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Singapore discourages cryptocurrency trading with new regulations

It has warned that trading is highly risky due to the fact that prices are subject to sharp speculative swings

Singapore has issued new guidelines that limit cryptocurrency trading companies from advertising their services to the public, making it the latest country to bring in new rules to curb virtual currencies.

The Monetary Authority of Singapore (MAS) explained that it has consistently warned that trading cryptocurrencies is highly risky and not suitable for the general public due to the fact that prices are subject to sharp speculative swings.

MAS said it has observed some providers actively promoting their services through online and physical advertisements or through the provision of ATMs in public areas. It said that this could encourage consumers to trade cryptocurrencies on impulse, without fully understanding the risks.

The new guidelines stipulate that cryptocurrency providers may not engage in marketing or advertising of crypto services in public areas, like websites, print media, and social media platforms, or through the engagement of third parties. They may only market or advertise on their own corporate websites, mobile applications, or official social media accounts.

“MAS strongly encourages the development of blockchain technology and innovative application of crypto tokens in value-adding use cases,” said Loo Siew Yee, MAS assistant managing director of Policy, Payments, and Financial Crime.

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“But the trading of cryptocurrencies is highly risky and not suitable for the general public. DPT [Digital Payment Token] service providers should therefore not portray the trading of DPTs in a manner that trivialises the high risks of trading in DPTs, nor engage in marketing activities that target the general public.”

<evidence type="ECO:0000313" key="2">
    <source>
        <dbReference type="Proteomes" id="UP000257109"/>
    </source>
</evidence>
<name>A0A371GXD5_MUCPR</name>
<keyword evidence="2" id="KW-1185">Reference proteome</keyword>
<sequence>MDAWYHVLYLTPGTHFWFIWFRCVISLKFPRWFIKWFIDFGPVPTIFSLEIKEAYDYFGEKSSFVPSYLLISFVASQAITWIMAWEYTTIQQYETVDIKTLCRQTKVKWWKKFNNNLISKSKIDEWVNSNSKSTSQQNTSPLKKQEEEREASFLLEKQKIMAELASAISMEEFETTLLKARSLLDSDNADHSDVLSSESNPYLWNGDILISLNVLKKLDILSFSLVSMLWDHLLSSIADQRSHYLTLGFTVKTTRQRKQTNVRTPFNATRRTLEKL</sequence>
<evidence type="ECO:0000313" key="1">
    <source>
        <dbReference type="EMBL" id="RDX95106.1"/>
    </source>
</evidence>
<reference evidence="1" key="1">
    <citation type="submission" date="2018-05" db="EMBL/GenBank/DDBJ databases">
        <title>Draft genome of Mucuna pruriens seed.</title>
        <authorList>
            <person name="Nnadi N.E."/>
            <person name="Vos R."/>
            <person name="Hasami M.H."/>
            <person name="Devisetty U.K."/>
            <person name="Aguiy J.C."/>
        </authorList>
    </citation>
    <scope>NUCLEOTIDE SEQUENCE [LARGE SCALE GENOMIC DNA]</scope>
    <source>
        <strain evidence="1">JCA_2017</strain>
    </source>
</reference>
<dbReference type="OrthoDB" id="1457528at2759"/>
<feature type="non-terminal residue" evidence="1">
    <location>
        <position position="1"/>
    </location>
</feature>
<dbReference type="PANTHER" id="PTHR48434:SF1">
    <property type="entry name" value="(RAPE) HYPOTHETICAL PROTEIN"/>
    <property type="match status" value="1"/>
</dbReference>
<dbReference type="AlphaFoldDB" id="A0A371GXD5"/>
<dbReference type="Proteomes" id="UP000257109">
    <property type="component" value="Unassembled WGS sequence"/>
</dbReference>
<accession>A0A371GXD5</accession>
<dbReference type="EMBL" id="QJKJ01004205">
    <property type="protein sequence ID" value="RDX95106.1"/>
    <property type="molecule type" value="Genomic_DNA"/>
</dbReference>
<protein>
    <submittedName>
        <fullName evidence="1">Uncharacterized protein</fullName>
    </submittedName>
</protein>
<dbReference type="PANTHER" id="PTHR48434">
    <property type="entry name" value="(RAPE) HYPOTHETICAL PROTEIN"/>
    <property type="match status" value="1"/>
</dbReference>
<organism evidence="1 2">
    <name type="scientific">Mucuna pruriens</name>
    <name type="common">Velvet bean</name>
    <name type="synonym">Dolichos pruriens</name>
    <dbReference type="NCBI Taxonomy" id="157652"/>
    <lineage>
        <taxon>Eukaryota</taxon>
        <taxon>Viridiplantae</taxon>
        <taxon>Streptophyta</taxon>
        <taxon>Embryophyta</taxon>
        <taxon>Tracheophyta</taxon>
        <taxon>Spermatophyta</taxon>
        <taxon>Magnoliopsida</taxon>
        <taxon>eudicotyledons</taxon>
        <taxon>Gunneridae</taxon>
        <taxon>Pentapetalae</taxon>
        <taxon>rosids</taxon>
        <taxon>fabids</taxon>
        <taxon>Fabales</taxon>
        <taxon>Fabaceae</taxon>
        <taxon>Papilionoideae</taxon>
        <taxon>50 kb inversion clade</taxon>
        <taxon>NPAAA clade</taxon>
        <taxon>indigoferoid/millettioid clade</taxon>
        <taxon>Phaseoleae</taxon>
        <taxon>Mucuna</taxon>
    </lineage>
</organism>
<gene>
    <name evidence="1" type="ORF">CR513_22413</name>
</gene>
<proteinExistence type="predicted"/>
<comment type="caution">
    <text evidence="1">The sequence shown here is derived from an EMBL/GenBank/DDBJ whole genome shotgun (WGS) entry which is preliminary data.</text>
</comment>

Singapore isn’t the only country to bring in new restrictions around cryptocurrency, as earlier this year Kosovo banned the virtual currency in an effort to curb energy consumption following a series of blackouts across the country. Kosovo is currently struggling with what has been called the “worst energy crisis in a decade”, forcing the government to introduce power cuts and a national state of emergency expected to last until late February.

In contrast, China brought new curbs against cryptocurrency mining as well as exchange platforms in May last year, calling it the right time to crack down on mining and trading behaviour. Cryptocurrency miners and exchange platforms were forced to suspend operations as a result. Although the motivations behind the actions weren’t clear, it was suggested the crackdown was part of a wider package of financial measures aimed at fighting instability and illegal activity. The country was also looking to guard against external risk shocks, respond to inflation, and bolster market supervision.

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